In early May, the PFC held its

2nd annual gala. While The Merry Dairy truck couldn’t be there due to a previous commitment, the new Merry Dairy Cart was there and full of Merry Pops and Ice Cream Sandwiches!

Here’s a great local institution. May the Parkdale Food Bank go out of business some day …. but until that day, let’s all be grateful for their great work and be a part of their success and compassion.

Our neighbours Beyond the Pale Brewery helped out too as did so many others! Want to help out? Visit the Parkdale Food Centre and learn how you can help and donate!

Frozen Custard? What’s dat?

A long time ago, in an ice cream stand far, far way – Coney Island in 1919 to be exact, frozen custard came to be … when ice cream vendors Archie and Elton Kohr found that adding egg yolks to ice cream created a smoother texture and helped the ice cream stay cold longer. In their first weekend on the boardwalk, they sold 18,460 cones.

A frozen custard stand at the 1933 World’s Fair in Chicago introduced the dessert to a wider audience. Following the fair, the dessert’s popularity spread throughout the Midwest; Milwaukee, Wisconsin, in particular, became known as the “unofficial frozen custard capital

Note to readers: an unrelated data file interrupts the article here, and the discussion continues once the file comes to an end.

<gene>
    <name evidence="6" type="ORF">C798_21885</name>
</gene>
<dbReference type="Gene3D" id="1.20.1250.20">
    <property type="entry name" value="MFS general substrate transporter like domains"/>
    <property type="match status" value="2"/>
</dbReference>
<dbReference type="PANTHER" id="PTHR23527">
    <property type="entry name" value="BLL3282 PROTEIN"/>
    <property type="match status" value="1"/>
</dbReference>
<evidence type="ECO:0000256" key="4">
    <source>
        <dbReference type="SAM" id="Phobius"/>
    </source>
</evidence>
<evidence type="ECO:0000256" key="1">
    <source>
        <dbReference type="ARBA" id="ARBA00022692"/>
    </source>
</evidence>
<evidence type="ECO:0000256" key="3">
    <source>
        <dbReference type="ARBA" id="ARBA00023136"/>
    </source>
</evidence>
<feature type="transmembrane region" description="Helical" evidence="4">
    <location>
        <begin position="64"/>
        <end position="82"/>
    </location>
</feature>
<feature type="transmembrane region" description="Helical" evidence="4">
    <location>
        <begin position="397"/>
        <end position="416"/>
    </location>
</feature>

of the world”. (Source: Wikipedia)

Since then a lot has happened to ice cream, and much of that has involved forcing more air into the product, adding stabilizers and lots and lots of artificial flavours and colours.

Done right, frozen custard is smooth and tasty, and made fresh that day. The Merry Dairy is proud to use its very own original recipe, composed of all-natural ingredients, and sourced from a local dairy!

Wisconsin is considered by many to be the capital of frozen custard, where the fresh-scooped ice cream is a dreamy reason in itself to visit the Badger State! In Ottawa, we are proud to have been inspired by the Dairy Godmother, Wisconsin-born and raised, who now runs a frozen custard shop in Alexandria, VA. Be sure to stop by if you are in the Washington, DC area!

How is frozen custard made? Check

out this instagram video of The Merry Dairy producing some fresh frozen custard in The Merry Dairy truck …. 🙂

Fresh vanilla frozen custard being made at Preston Farmers' Market!😄😃

A video posted by The Merry Dairy (@themerrydairy) on